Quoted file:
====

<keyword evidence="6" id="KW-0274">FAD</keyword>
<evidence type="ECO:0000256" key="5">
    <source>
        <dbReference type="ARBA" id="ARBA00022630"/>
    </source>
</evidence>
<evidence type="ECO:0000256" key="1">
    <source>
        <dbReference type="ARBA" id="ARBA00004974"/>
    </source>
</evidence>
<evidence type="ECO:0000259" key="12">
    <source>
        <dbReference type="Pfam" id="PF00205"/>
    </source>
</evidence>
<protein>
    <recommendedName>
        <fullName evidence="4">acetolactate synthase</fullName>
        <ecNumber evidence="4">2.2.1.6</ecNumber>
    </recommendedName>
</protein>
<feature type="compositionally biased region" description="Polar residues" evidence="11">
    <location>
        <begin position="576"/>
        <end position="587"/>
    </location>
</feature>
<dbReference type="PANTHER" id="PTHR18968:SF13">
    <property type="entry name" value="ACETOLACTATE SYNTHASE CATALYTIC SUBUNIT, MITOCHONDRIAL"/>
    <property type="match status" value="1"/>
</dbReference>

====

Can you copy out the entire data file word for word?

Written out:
<keyword evidence="6" id="KW-0274">FAD</keyword>
<evidence type="ECO:0000256" key="5">
    <source>
        <dbReference type="ARBA" id="ARBA00022630"/>
    </source>
</evidence>
<evidence type="ECO:0000256" key="1">
    <source>
        <dbReference type="ARBA" id="ARBA00004974"/>
    </source>
</evidence>
<evidence type="ECO:0000259" key="12">
    <source>
        <dbReference type="Pfam" id="PF00205"/>
    </source>
</evidence>
<protein>
    <recommendedName>
        <fullName evidence="4">acetolactate synthase</fullName>
        <ecNumber evidence="4">2.2.1.6</ecNumber>
    </recommendedName>
</protein>
<feature type="compositionally biased region" description="Polar residues" evidence="11">
    <location>
        <begin position="576"/>
        <end position="587"/>
    </location>
</feature>
<dbReference type="PANTHER" id="PTHR18968:SF13">
    <property type="entry name" value="ACETOLACTATE SYNTHASE CATALYTIC SUBUNIT, MITOCHONDRIAL"/>
    <property type="match status" value="1"/>
</dbReference>